Ducere Global Business School
At a work dinner a few years ago, the conversation drifted to further study. There were discussions about the Women in MBA program and Executive MBA’s, the admission policies and the likelihood of a return on investment.
I admitted to a few colleagues that night that I’d applied for our internally supported Women in MBA program and was unsuccessful. Although the rejection was a blow to my confidence, the discussion I had that night was the best thing that could have happened. That conversation presented the opportunity for a trusted friend and mentor to confide that she was officially in her second term of an MBA in Innovation and Leadership and she was really enjoying it.
It didn’t surprise me in the least when she confessed that she’d waited until her second term before she told anyone that she was doing the program; because as a working mum, she wasn’t sure if she could manage it all. It’s a sentiment I could relate to.
I remember getting back to my hotel room that night and telling my partner that I wanted to pursue an MBA outside of WIMBA. We both acknowledged that we had too much on our plate; four kids, two full time working parents and two dogs meant we were already short on time. We left the conversation with the fact that he would let me make my decision and he would support me one way or another.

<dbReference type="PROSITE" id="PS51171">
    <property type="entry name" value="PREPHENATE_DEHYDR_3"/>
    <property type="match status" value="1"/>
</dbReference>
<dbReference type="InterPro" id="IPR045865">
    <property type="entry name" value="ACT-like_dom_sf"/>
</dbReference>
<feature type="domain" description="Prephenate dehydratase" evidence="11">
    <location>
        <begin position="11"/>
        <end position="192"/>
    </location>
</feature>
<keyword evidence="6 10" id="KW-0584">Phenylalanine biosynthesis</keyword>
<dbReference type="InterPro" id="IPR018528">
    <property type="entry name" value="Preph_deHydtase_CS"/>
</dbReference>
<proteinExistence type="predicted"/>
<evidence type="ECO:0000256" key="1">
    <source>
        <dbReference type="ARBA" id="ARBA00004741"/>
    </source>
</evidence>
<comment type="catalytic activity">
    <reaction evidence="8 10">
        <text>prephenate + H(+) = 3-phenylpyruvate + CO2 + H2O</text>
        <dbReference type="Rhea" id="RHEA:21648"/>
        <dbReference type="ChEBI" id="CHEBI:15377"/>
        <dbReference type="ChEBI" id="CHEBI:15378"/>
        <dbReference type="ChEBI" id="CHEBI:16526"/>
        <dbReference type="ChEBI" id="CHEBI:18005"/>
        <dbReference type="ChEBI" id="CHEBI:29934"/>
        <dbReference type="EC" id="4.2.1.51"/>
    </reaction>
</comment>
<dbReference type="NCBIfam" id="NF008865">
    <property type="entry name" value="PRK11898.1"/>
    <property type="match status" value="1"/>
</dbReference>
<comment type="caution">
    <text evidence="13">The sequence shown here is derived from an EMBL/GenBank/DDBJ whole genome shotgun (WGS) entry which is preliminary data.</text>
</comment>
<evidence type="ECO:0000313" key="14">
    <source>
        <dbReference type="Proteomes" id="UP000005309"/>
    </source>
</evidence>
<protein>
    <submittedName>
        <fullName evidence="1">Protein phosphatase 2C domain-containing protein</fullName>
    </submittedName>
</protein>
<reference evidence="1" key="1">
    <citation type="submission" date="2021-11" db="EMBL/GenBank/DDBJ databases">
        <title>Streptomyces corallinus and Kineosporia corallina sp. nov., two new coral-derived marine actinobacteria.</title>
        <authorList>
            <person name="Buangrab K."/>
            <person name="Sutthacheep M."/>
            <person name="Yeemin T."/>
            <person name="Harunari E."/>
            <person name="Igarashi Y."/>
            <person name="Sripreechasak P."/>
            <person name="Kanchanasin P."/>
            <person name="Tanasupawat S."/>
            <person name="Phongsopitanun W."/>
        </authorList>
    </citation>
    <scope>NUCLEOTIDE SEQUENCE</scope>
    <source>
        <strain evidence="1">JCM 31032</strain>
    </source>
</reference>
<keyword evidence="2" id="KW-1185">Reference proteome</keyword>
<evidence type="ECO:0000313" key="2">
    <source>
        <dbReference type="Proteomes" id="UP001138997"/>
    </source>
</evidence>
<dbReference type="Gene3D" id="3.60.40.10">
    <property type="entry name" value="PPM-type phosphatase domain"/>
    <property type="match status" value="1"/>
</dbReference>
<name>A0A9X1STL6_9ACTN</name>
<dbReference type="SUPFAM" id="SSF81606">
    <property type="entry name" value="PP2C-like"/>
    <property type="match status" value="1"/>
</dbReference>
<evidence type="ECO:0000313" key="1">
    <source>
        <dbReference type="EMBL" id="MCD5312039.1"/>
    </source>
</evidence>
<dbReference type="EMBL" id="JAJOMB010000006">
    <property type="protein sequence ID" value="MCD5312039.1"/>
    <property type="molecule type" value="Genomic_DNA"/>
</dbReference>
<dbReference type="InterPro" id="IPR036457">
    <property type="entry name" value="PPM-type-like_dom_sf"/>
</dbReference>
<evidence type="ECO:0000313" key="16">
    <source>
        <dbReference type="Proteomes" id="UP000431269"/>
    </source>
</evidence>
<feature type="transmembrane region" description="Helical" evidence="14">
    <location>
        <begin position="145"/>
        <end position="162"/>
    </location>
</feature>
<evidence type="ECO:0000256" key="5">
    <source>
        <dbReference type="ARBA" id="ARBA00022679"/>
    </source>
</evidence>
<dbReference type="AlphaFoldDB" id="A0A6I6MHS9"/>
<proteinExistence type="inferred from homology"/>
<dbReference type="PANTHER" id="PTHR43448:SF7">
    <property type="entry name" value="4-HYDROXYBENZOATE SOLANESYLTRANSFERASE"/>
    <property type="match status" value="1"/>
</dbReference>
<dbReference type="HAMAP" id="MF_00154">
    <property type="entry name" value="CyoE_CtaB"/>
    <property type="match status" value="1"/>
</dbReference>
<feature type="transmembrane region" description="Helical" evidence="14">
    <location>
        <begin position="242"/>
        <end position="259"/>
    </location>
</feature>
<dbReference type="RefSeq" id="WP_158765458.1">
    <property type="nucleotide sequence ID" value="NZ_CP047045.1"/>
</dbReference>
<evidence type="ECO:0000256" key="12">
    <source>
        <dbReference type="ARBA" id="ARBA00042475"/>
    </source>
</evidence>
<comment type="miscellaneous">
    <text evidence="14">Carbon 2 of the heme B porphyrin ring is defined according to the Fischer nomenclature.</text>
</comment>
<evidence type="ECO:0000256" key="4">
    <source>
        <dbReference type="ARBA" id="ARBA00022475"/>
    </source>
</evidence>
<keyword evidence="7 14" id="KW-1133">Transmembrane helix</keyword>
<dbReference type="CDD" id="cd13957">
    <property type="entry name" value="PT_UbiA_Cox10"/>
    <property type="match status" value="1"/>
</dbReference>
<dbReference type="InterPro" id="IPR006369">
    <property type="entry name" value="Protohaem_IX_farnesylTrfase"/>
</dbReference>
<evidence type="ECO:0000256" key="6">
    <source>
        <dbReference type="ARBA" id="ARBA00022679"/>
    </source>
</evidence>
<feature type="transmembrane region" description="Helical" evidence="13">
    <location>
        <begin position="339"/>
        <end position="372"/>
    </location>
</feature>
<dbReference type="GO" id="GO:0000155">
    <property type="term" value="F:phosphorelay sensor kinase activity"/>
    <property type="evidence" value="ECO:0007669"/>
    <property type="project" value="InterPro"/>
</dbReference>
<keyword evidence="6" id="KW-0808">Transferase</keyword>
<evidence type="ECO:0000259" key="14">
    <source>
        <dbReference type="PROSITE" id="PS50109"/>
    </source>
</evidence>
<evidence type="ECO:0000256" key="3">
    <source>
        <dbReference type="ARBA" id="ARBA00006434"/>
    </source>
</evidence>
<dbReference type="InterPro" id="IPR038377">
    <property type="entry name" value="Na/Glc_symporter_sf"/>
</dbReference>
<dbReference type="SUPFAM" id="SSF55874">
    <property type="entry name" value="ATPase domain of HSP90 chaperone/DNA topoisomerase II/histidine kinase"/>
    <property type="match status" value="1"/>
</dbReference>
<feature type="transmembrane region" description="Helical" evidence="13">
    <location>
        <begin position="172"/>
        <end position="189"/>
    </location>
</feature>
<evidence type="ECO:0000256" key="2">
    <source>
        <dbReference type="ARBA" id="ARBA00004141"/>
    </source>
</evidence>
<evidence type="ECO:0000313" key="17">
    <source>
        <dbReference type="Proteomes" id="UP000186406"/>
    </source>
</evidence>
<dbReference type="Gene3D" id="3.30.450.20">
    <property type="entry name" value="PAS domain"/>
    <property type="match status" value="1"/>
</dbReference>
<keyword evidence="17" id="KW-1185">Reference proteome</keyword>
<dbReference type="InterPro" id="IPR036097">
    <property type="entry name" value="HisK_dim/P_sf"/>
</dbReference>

The following day I rang the admissions office. I’ll admit that phone call was daunting! I wasn’t really expecting the gateway to entry to be as robust as it was. I started questioning if my experience was enough to impress the academic panel. This little voice inside my head was convincing me that it was a good idea to just leave it, but I kept going with the process.
By this point, I’d almost entirely forgotten that I would need to pay for my study. Following my acceptance, there were two major things to deal with. 1) cost, 2) admitting to my partner that I’d actually applied and our family was going to have to make some serious adjustments.